Other Sports

Sports briefs: May 3


Overtime goal propels Bruins to 2-0 series lead over Flyers

David Krejci scored 14:00 into overtime and the Boston Bruins beat host Philadelphia 3-2 on Monday night to take a 2-0 lead in the Eastern Conference semifinal series.

Tim Thomas was phenomenal in net, stopping 46 straight shots after the Flyers took a quick 2-0 lead.

Game 3 is Wednesday in Boston.

Krejci fired a one-timer from one knee that ricocheted off the back off the net and back onto the ice. Play continued until officials could review the call. But the goal was clearly good.

Philadelphia's James van Riemsdyk scored two goals, fired eight shots on net and was all over the ice trying to help the Flyers win at least one at home. Instead, they have to rally from another deficit.


Tests confirm Duerson's brain damage

Dave Duerson, a former NFL player who committed suicide in February, had "moderately advanced" brain damage related to blows to the head, according to the researcher who made the diagnosis. "It's indisputable" that Duerson had chronic traumatic encephalopathy, a disorder linked to repeated brain trauma, Dr. Ann McKee said Monday.

The findings were announced as part of an effort conducted by the Center for the Study of Traumatic Encephalopathy at Boston University's School of Medicine. The CSTE Brain Bank has the brains of more than 70 athletes and military veterans, with football players comprising more than half of the athletes.

The body of Duerson, who was 50, was found in Sunny Isles Beach, Fla., on Feb. 17. He left a note asking that his brain be given to the NFL's Brain Bank. He shot himself in the chest, "presumably" to preserve his brain for study, said Chris Nowinski, co-director of the CSTE.

"We have been given the gift of closure," said his son, Tregg. "We accept this gift with great humility, as we are mindful of other families that have lost loved ones and still bear the burden of unanswered questions."

Simms: Arrest was misunderstanding

A defense lawyer says Titans backup quarterback Chris Simms got charged with driving while high on marijuana because a New York City police officer misunderstood Simms telling him a passenger had smoked the drug. Simms went on trial Monday. He was stopped at a police sobriety checkpoint July 1. A prosecutor told jurors an officer found Simms slurring his speech, moving slowly and saying he'd smoked marijuana. The 30-year-old Simms is the son of former Giants and Morehead State quarterback Phil Simms.

College football

Buckeye suspended for season

Ohio State confirmed that linebacker Dorian Bell has been suspended for the 2011 season for a violation of team rules. Bell, a redshirt sophomore, was expected to play since the Buckeyes lost two starters off last year's team. Ohio State officials did not specify what rules were broken. The Buckeyes will already be without five players for the first five games for accepting improper benefits, with a sixth missing the opener for the same reason. In addition, Coach Jim Tressel will sit out the first five games for failing to report his knowledge of the players' actions.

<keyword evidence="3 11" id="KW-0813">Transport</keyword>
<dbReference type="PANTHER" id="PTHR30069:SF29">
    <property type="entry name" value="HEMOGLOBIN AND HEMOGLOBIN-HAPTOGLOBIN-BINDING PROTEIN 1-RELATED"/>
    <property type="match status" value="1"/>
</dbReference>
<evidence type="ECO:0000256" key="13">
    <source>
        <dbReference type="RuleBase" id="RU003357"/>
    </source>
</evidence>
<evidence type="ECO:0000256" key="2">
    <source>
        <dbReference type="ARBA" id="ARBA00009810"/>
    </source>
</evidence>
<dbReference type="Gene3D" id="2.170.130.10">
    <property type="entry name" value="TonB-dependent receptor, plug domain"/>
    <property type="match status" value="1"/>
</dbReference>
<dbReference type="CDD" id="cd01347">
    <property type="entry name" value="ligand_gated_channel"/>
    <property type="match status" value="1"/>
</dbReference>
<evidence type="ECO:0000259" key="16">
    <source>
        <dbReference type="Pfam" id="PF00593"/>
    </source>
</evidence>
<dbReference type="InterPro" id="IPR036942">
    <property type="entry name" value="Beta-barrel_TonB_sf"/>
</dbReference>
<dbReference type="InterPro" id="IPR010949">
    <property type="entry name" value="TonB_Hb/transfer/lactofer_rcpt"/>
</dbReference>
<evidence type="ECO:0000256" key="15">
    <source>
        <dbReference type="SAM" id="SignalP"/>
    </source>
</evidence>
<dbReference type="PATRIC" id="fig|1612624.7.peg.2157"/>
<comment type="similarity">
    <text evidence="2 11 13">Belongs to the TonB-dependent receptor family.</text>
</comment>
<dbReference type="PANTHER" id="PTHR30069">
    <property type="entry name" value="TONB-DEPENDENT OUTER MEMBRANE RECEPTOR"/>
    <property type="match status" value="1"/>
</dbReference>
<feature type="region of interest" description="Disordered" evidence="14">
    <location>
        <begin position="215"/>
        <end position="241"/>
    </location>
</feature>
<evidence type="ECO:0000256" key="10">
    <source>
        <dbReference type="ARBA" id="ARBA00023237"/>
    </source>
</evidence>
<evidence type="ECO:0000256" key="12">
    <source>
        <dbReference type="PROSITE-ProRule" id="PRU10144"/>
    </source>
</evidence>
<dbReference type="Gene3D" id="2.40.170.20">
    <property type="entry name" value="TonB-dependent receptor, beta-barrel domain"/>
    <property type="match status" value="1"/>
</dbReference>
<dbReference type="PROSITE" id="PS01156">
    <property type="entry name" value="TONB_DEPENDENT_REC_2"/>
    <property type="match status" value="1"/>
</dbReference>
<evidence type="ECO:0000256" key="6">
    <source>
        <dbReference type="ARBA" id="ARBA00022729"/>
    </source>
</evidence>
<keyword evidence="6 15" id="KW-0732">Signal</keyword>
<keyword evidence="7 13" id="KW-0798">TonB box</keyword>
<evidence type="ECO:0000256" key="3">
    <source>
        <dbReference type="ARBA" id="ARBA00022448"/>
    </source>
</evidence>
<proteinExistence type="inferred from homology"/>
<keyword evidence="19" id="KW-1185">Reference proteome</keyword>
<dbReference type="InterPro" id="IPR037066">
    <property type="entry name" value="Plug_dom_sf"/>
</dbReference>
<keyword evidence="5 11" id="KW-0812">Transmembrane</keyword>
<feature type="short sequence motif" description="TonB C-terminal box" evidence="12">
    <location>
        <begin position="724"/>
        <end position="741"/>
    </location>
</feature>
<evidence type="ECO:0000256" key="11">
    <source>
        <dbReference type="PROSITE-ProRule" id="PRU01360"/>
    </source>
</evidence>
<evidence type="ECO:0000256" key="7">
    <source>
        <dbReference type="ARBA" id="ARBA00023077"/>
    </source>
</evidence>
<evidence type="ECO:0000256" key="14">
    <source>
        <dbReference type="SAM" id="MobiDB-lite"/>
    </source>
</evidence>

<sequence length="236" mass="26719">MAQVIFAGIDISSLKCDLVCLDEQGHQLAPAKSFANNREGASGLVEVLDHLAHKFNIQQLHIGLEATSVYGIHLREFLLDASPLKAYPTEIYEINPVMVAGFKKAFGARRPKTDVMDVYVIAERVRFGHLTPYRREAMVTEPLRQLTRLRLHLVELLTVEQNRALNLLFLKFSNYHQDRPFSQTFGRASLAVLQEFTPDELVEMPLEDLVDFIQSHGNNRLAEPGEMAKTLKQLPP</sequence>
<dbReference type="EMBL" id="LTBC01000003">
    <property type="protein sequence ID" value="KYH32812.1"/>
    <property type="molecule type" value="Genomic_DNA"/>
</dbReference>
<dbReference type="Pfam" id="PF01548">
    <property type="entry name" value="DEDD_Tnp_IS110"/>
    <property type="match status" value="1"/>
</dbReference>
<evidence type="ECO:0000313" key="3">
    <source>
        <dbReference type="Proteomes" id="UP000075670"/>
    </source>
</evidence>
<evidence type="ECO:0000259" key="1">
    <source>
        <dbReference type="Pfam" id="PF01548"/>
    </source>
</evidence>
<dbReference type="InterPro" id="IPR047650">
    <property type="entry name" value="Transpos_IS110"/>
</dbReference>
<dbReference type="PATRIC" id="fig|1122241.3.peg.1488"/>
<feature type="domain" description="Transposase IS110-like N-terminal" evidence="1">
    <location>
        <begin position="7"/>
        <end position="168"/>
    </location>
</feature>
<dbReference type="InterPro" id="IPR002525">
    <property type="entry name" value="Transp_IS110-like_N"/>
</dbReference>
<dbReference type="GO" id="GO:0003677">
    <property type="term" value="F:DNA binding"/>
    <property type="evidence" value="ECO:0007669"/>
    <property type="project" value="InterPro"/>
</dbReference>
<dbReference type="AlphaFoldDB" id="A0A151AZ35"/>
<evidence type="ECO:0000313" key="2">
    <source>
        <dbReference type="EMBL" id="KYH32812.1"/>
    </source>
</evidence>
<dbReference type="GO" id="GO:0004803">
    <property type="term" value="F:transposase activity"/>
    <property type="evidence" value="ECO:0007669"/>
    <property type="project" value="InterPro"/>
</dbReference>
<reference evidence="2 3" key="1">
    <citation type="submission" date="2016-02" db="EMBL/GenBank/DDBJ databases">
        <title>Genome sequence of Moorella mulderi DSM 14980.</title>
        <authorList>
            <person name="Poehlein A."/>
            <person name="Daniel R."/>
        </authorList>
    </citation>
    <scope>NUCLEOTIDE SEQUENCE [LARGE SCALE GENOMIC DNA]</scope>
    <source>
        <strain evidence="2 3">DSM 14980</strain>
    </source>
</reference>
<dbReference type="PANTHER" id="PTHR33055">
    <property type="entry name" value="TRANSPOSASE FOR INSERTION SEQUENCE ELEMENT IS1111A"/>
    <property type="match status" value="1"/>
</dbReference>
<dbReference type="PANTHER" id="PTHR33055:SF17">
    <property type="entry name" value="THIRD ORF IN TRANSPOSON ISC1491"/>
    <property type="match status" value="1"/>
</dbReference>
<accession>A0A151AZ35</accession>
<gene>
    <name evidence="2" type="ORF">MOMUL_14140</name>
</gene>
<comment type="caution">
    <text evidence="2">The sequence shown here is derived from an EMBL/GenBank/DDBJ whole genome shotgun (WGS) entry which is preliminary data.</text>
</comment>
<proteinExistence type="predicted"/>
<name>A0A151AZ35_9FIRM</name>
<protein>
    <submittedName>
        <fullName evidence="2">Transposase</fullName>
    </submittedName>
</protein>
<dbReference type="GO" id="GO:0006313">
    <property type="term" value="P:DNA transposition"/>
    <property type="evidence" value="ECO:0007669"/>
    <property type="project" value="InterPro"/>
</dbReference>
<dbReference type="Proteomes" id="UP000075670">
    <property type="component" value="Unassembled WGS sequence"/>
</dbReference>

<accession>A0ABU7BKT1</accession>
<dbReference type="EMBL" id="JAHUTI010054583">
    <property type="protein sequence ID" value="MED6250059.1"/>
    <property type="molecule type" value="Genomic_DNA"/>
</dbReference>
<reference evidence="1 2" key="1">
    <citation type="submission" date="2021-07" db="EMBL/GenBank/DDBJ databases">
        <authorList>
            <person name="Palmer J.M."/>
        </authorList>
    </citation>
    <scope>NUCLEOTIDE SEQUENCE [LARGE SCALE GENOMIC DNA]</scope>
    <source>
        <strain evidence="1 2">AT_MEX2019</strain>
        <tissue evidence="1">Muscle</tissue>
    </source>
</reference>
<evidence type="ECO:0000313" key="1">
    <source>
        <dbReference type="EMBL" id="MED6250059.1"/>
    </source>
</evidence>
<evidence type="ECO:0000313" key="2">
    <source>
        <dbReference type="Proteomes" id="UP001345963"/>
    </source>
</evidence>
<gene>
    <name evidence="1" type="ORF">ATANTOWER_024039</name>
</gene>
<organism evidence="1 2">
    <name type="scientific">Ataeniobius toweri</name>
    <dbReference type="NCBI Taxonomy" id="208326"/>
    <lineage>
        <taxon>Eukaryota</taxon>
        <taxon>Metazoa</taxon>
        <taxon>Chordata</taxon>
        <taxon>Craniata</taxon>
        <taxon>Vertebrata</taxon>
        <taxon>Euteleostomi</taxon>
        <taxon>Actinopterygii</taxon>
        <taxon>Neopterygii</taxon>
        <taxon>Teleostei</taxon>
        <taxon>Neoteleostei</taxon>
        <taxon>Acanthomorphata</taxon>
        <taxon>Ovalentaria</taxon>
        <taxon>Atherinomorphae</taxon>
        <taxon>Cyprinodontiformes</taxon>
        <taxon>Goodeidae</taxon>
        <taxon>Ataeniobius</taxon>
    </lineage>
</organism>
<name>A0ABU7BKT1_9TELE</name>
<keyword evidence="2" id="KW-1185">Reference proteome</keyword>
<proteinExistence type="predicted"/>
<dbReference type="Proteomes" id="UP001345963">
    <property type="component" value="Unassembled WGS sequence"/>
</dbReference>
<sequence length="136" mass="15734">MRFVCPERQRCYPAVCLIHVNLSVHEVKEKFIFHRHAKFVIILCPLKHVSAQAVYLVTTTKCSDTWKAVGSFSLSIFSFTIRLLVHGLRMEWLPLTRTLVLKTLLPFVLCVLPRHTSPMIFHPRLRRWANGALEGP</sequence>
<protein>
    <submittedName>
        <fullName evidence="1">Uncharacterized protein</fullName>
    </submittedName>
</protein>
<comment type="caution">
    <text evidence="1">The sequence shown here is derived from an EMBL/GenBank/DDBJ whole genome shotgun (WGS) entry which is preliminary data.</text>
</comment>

Oregon: Junior linebacker Kiko Alonso was suspended indefinitely following his arrest on burglary and trespassing charges. Coach Chip Kelly said there would no further comment while the case was pending. Alonso was suspended for the entire 2010 season after a driving-while-intoxicated citation last winter.

College basketball

George Mason welcomes new coach

George Mason introduced Paul Hewitt as its new men's basketball coach Monday. The former Georgia Tech coach was announced on Saturday to replace Jim Larranaga, who left last month for Miami after 14 seasons with the program. Hewitt, who turns 48 on Wednesday, was fired by Georgia Tech after completing a 13-18 regular season and compiling a 190-162 record during his 11 seasons.

Wyoming: Larry Nance Jr., of Richfield, Ohio, signed with the Cowboys for the 2011-12 season. Nance is the son of former NBA player and slam-dunk-contest champion Larry Nance, who played from 1981-94 with the Cleveland Cavaliers and Phoenix Suns.


IOC chief says security won't change

IOC President Jacques Rogge said security at next year's London Olympics remains the "top priority" and is not affected by the death of Osama bin Laden. Rogge declined to comment Monday on the killing of the al-Qaida leader by U.S. forces in Pakistan, calling it a "political issue." But he said the International Olympic Committee's security strategy has remained the same since the killing of 11 Israeli athletes and coaches at the 1972 Munich Games. "Security has always been our concern," Rogge said.

Sharapova reaches 3rd round in Madrid

Maria Sharapova beat Ekaterina Makarova 6-3, 3-6, 6-1 in an all-Russian match on Monday to advance to the third round at the Madrid Open. The eighth-seeded Sharapova, whose most recent title was at Strasbourg in May 2010, broke Makarova three times and dropped serve only once.

California men's gymnastics rescued

A fund-raising effort has helped save Cal's men's gymnastics program, which was slated to be eliminated in a cost-cutting move. School officials said Monday that supporters had raised more than $2.5 million for the program. That's short of the $4 million needed, but officials say it's enough to support the team for seven to 10 years when combined with cost-cutting steps, including restricting scholarships for new recruits.

The last word

Dallas Mavericks center and Los Angeles native Tyson Chandler, on playing his hometown Lakers in the Western Conference semifinals:

"I think when you grow up in L.A., you either want to be a Laker or be on another team and you want to kill the Lakers. I'm on another team. So you know what I want to do."